November 26, 2022
Ahenfo Radio Denmark
Health & Fitness

Monkeypox in Denmark: what causes it, and is it serious?

What is monkeypox?

Monkeypox, abekopper in Danish, is a zoonotic virus (a virus spread from animals to humans) which most often occurs in areas of tropical rainforest in Central and West Africa. It is occasionally found in other regions, and cases have recently been discovered in Europe, North America and Australia.

“We’ve known about this virus in apes since the 1950s,” Fredrik Elgh, consultant and professor of virology at the University Hospital of Umeå in Sweden, told Swedish news wire TT.

“Every type of animal has its own type of pox, us humans had closely-related smallpox which was wiped out in the 1980s. Smallpox were an enormous issue throughout the history of humanity, we can see that on old mummies.”

“In more recent times, like the 1700s, we know that in every family, multiple children died of smallpox.”

There is no vaccine for monkeypox approved in Europe, but vaccines for smallpox are effective against the virus, as the two viruses are members of the same family.

“The vaccine used against smallpox also has an effect on monkeypox,” Elgh told TT. “That means that those born in the mid-70s or earlier will have a degree of immunologic memory. Young people have no immunity. There’s also a new, sophisticated vaccine which gives good coverage after two doses.”

“What’s good about poxes is that even if you take the vaccine after you’ve been infected, it has an effect on the progress of the illness. There are also antiviral medicines,” Elgh explained to TT

What causes it?

Monkeypox is spread via close contact with an animal or human with the monkeypox virus. It can be transmitted via bodily fluids, lesions, respiratory droplets or through contaminated materials, such as bedding.

Recent cases of the virus in Europe are thought to have been spread through sexual activity, Bolette Søborg, head of section with the Danish Health Authority, said via a statement on Monday.

“There are indications that the infection is particularly found among men who have sex with men,” Søborg said.

“We were therefore last week in contact with the (organisations) AIDS-fondet and LGBT+ Danmark and asked them to help us create awareness in those groups that there is currently a need to be aware of guidelines relating to hygiene and use of protection during sex,” she said.

Denmark is not the only European country to have detected cases of monkeypox. Cases have also been reported in the United Kingdom, Spain, Netherlands, Germany and Sweden.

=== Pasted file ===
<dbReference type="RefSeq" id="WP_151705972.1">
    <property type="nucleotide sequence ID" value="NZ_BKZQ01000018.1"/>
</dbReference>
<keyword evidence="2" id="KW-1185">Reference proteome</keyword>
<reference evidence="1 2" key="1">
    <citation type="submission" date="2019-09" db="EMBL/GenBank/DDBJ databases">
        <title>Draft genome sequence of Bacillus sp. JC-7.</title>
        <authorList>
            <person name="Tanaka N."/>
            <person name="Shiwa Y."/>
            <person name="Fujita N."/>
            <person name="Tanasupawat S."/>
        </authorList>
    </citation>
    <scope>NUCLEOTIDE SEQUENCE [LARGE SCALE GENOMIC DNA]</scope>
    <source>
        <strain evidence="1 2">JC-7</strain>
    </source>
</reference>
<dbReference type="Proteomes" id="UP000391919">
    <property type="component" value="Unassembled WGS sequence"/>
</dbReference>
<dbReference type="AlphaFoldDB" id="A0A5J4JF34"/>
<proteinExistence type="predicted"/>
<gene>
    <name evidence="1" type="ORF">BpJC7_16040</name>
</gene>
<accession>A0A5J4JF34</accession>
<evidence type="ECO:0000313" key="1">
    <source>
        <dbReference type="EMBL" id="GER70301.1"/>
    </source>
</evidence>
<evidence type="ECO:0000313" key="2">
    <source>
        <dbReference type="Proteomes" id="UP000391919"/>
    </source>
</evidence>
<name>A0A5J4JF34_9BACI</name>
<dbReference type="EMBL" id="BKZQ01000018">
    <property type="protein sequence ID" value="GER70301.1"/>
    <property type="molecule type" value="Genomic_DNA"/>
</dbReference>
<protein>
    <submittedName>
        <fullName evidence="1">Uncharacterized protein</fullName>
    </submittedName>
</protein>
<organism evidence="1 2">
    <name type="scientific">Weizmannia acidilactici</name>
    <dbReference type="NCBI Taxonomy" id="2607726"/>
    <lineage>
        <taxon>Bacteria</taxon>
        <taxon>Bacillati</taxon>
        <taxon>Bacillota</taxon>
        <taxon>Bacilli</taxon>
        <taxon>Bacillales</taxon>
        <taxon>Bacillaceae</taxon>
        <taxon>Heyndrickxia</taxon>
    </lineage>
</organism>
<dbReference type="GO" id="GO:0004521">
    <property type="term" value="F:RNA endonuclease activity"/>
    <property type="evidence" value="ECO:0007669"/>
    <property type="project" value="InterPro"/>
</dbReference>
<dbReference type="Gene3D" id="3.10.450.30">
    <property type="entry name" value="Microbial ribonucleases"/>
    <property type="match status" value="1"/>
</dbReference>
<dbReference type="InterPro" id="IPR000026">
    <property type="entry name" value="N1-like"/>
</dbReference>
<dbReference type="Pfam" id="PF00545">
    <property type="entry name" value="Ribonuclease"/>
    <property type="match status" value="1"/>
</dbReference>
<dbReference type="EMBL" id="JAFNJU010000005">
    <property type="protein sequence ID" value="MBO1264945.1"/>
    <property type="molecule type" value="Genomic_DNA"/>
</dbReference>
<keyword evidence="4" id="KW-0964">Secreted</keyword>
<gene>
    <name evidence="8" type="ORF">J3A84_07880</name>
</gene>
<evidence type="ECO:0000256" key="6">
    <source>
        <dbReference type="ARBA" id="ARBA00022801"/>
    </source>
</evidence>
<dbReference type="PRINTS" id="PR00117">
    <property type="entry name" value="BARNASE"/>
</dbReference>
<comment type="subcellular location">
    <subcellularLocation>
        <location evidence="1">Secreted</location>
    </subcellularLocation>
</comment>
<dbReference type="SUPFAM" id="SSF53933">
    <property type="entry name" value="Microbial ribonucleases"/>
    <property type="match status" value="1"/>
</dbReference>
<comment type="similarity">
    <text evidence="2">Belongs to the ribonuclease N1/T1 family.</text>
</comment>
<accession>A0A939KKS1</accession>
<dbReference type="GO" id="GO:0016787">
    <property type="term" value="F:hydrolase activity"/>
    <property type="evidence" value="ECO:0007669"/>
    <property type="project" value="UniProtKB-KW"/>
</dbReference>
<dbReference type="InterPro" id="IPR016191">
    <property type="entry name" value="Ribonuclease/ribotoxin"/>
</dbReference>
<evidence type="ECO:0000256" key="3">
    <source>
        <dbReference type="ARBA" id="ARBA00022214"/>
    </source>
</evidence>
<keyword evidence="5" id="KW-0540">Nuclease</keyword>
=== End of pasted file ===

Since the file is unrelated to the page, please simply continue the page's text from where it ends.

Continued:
READ ALSO: Denmark registers first case of monkeypox

What are the symptoms?

The Danish health ministry describes the symptoms of monkeypox as including fever, shivering and a rash with blisters that can leave wounds when they heal.

Monkeypox typically has an incubation period of six to 16 days, but it can be as long as 21 days. Once lesions have scabbed over and fallen off, the person with the virus is no longer infectious.

Why is it in the news now?

Although cases of monkeypox have been reported outside of affected areas of Central and West Africa previously, the virus is making headlines in parts of Europe now because this is the first time cases have been identified in persons with no recent history of travel to affected areas and no history of contact with previous imported cases.

Danish infectious disease control agency State Serum Institute (SSI) states that 83 cases have been reported across Europe including 23 in Spain. The man who tested positive in Denmark recently visited Gran Canaria, according to SSI.

Is it dangerous?

The type of monkeypox seen in affected areas of Central and West Africa can be serious and, occasionally, deadly. However, it appears that the cases detected so far in Europe have been relatively mild.

“In those countries where it is more prevalent, which is in Central and West Africa, a fatality rate between one and ten percent has been reported,” Elgh told TT. “But then, you have to remember that that’s in an African context where people are not as well-nourished and there isn’t the same access to healthcare, so it can’t be directly translated.”

“There’s not that much data, especially not on how it behaves in our part of the world. There are also different genetic variants of the virus with different levels of severity, so it’s not possible to comment on [how dangerous it is] before we know more,” he further told TT.

Could this cause a new pandemic?

It’s unlikely, Elgh believes. He told TT that “this is not a new pandemic”.

“The general public do not need to be worried about monkeypox,” he added. “But my belief and hope is that this will not be a pandemic like corona. The most likely scenario is that as long as we contact trace properly, it will ebb out,” he told TT.

He explained that the two viruses are different types of viruses, meaning that monkeypox cannot adapt as easily as the Covid-19 virus.

“Monkeypox is a DNA virus, while coronavirus is a RNA virus,” he explained to TT. “DNA viruses are much more stable, which means that you don’t need to be worried that they will adapt as quickly. It would take a lot and a long time before they adapt to humans.”

The Danish Patient Safety Authority said on Monday that contact tracing for monkeypox was being undertaken.

“The Danish Patient Safety Authority is now contact tracing so that close contacts to the patient can be given guidance as to how they should respond,” Health Minister Magnus Heunicke said in a statement.

“Health authorities do not expect broad community infections in Denmark, but we are following the situation closely so we can be as well prepared as possible for any development in the situation,” he said.

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